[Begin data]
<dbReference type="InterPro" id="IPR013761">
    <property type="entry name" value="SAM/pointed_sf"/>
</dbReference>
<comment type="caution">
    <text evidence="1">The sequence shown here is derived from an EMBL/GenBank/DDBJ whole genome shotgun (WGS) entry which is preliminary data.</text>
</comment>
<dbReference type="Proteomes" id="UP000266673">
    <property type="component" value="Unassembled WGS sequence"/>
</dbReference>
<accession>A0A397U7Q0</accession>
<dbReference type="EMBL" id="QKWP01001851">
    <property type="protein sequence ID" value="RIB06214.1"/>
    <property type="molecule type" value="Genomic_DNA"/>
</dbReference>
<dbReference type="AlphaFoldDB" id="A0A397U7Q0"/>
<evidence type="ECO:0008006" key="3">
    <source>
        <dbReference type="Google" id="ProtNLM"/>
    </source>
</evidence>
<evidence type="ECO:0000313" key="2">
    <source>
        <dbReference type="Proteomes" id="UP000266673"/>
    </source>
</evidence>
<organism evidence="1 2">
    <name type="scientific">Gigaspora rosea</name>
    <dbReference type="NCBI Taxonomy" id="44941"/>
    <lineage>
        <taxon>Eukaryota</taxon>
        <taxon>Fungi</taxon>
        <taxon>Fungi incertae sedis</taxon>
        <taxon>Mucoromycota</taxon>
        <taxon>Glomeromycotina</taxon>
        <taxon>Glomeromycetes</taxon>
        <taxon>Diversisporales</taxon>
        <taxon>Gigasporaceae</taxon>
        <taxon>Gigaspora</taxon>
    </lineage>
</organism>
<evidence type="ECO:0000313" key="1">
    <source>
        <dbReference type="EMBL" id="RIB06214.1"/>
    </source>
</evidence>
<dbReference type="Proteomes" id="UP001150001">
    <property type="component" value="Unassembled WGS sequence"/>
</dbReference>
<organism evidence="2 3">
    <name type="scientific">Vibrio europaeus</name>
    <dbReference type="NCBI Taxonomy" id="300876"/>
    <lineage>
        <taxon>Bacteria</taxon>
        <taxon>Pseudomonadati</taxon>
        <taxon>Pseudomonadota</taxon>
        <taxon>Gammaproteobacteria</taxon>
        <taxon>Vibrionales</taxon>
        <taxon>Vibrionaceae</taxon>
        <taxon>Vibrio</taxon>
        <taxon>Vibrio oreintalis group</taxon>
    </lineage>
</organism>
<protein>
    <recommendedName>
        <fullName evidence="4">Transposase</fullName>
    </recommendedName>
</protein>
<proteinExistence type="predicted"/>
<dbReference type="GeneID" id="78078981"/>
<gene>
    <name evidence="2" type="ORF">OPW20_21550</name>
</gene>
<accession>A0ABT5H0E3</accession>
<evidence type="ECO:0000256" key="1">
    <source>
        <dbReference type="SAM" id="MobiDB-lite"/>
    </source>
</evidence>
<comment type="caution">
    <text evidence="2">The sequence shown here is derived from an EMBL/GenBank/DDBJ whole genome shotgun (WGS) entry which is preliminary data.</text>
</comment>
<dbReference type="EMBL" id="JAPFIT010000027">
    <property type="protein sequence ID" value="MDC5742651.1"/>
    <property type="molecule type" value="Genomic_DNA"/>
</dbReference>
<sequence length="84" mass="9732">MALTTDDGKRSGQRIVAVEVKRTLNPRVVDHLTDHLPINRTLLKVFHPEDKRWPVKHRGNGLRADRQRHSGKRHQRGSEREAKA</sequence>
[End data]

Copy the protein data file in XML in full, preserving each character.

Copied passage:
<dbReference type="InterPro" id="IPR013761">
    <property type="entry name" value="SAM/pointed_sf"/>
</dbReference>
<comment type="caution">
    <text evidence="1">The sequence shown here is derived from an EMBL/GenBank/DDBJ whole genome shotgun (WGS) entry which is preliminary data.</text>
</comment>
<dbReference type="Proteomes" id="UP000266673">
    <property type="component" value="Unassembled WGS sequence"/>
</dbReference>
<accession>A0A397U7Q0</accession>
<dbReference type="EMBL" id="QKWP01001851">
    <property type="protein sequence ID" value="RIB06214.1"/>
    <property type="molecule type" value="Genomic_DNA"/>
</dbReference>
<dbReference type="AlphaFoldDB" id="A0A397U7Q0"/>
<evidence type="ECO:0008006" key="3">
    <source>
        <dbReference type="Google" id="ProtNLM"/>
    </source>
</evidence>
<evidence type="ECO:0000313" key="2">
    <source>
        <dbReference type="Proteomes" id="UP000266673"/>
    </source>
</evidence>
<organism evidence="1 2">
    <name type="scientific">Gigaspora rosea</name>
    <dbReference type="NCBI Taxonomy" id="44941"/>
    <lineage>
        <taxon>Eukaryota</taxon>
        <taxon>Fungi</taxon>
        <taxon>Fungi incertae sedis</taxon>
        <taxon>Mucoromycota</taxon>
        <taxon>Glomeromycotina</taxon>
        <taxon>Glomeromycetes</taxon>
        <taxon>Diversisporales</taxon>
        <taxon>Gigasporaceae</taxon>
        <taxon>Gigaspora</taxon>
    </lineage>
</organism>
<evidence type="ECO:0000313" key="1">
    <source>
        <dbReference type="EMBL" id="RIB06214.1"/>
    </source>
</evidence>
<dbReference type="Proteomes" id="UP001150001">
    <property type="component" value="Unassembled WGS sequence"/>
</dbReference>
<organism evidence="2 3">
    <name type="scientific">Vibrio europaeus</name>
    <dbReference type="NCBI Taxonomy" id="300876"/>
    <lineage>
        <taxon>Bacteria</taxon>
        <taxon>Pseudomonadati</taxon>
        <taxon>Pseudomonadota</taxon>
        <taxon>Gammaproteobacteria</taxon>
        <taxon>Vibrionales</taxon>
        <taxon>Vibrionaceae</taxon>
        <taxon>Vibrio</taxon>
        <taxon>Vibrio oreintalis group</taxon>
    </lineage>
</organism>
<protein>
    <recommendedName>
        <fullName evidence="4">Transposase</fullName>
    </recommendedName>
</protein>
<proteinExistence type="predicted"/>
<dbReference type="GeneID" id="78078981"/>
<gene>
    <name evidence="2" type="ORF">OPW20_21550</name>
</gene>
<accession>A0ABT5H0E3</accession>
<evidence type="ECO:0000256" key="1">
    <source>
        <dbReference type="SAM" id="MobiDB-lite"/>
    </source>
</evidence>
<comment type="caution">
    <text evidence="2">The sequence shown here is derived from an EMBL/GenBank/DDBJ whole genome shotgun (WGS) entry which is preliminary data.</text>
</comment>
<dbReference type="EMBL" id="JAPFIT010000027">
    <property type="protein sequence ID" value="MDC5742651.1"/>
    <property type="molecule type" value="Genomic_DNA"/>
</dbReference>
<sequence length="84" mass="9732">MALTTDDGKRSGQRIVAVEVKRTLNPRVVDHLTDHLPINRTLLKVFHPEDKRWPVKHRGNGLRADRQRHSGKRHQRGSEREAKA</sequence>